MHI Solutions


Augmented Reality Smart Glasses

This Emerging Technology Making Inroads within Specific Supply Chain Processes

If seeing is believing, then manufacturing, warehousing and distribution facilities throughout the supply chain can expect to be taking a closer look at the latest wearable technology emerging as a viable competitive advantage in operations: smart glasses leveraging augmented reality.

Augmented reality (AR) is a term often used interchangeably with virtual reality and mixed reality, but each means something different, says Dr. Randy Bradley, assistant professor of information systems and supply chain management at the University of Tennessee’s Haslam College of Business.

“Augmented and mixed reality maintain an existing physical reality, but add a digital element to create a value-added mix of real and virtual,” he explains, “as opposed to virtual reality, which completely immerses the user in a computer-generated and simulated environment.”

More specifically, AR takes advantage of the wearer’s natural view of physical objects and perceptions of surrounding sounds, Bradley continues. “It then enhances them with an overlay of digital information—such as text or simulated screens—while enabling the reflection of both synthetic and natural light off the physical objects. Mixed reality brings virtual and real worlds together to create new environments with digital and physical objects and sounds, as well as their data, coexisting and interacting.”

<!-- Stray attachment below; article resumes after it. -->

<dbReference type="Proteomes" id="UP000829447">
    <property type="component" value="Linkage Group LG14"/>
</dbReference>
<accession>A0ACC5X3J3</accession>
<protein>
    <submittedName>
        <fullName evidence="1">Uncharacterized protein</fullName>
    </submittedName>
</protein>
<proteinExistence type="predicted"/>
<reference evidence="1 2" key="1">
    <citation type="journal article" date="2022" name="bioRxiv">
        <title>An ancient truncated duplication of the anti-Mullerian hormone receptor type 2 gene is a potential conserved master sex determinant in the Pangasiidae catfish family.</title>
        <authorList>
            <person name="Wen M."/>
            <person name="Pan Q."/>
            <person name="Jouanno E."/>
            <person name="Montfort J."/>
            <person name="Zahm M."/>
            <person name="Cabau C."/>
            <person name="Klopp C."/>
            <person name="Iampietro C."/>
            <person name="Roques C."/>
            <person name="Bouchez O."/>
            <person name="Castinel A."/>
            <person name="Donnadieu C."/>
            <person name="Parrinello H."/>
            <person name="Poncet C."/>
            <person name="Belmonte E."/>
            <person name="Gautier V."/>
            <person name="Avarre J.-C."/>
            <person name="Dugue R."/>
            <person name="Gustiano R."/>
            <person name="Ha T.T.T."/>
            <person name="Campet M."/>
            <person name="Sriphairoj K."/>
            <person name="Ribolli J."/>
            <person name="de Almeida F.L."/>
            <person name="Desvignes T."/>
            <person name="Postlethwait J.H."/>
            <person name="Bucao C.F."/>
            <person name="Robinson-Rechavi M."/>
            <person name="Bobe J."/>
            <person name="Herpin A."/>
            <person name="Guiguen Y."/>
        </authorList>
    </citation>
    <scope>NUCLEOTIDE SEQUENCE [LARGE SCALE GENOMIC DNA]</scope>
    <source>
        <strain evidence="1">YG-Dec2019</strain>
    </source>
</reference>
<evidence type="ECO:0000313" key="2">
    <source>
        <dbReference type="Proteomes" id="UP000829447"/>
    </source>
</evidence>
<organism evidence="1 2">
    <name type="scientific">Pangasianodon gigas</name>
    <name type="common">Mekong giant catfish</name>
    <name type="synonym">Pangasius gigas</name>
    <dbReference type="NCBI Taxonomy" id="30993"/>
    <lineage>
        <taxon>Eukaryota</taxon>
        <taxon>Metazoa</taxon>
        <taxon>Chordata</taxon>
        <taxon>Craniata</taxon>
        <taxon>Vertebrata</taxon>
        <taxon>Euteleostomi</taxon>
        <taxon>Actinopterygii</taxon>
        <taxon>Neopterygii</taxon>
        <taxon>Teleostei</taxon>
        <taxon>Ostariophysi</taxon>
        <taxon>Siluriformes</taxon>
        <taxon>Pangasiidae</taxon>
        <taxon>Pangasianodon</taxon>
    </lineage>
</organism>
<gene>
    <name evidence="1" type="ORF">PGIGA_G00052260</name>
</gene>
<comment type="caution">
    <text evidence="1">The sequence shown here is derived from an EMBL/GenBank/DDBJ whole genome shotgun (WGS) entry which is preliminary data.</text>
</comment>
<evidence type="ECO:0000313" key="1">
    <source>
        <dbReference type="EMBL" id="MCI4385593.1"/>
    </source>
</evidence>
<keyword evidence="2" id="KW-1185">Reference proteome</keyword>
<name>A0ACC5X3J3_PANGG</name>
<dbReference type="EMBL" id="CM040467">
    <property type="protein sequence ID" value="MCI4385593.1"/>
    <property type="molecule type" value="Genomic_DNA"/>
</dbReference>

Just as hand-held barcode scanners, voice-directed picking headsets and mobile devices—such as smart phones and tablets—enhanced worker mobility and productivity in a variety of areas, so too will AR smart glasses, says Ron Kubera, executive vice president and chief marketing officer at MHI member Lucas Systems.

“Within the four walls of operations, distribution centers across the board are adopting technologies that provide visual information to workers within current processes,” he says. “With the transition to Android operating systems as a mobile computing platform, we’ve already seen users adopt tablets, smart phones and watches in their operations. I think adoption of smart glasses is going to accelerate over the next 18 to 24 months because of the visual component they offer alongside other hands-free technologies, especially multi-lingual voice-direction and speech recognition.”

By Brian Reaves

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According to the recently released 2018 MHI Annual Industry Report, “Overcoming Barriers to NextGen Supply Chain Adoption,” eight out of ten survey respondents believe these supply chains will be the predominant model within just five years. However, the report found that the adoption of some of these technologies was slower than originally reported when MHI started the annual report in 2014. The report cites three top barriers to adoption of these technologies: 1. Making the business case for NextGen supply chain investments. 2. Tackling the supply chain skills gap and workforce shortage. 3. Building trust and security in digital, always-on supply chains. This issue of MHI Solutions focuses on the adoption of these digital solutions, from best practices in robotics and artificial intelligence to blockchain and innovations in last mile delivery.

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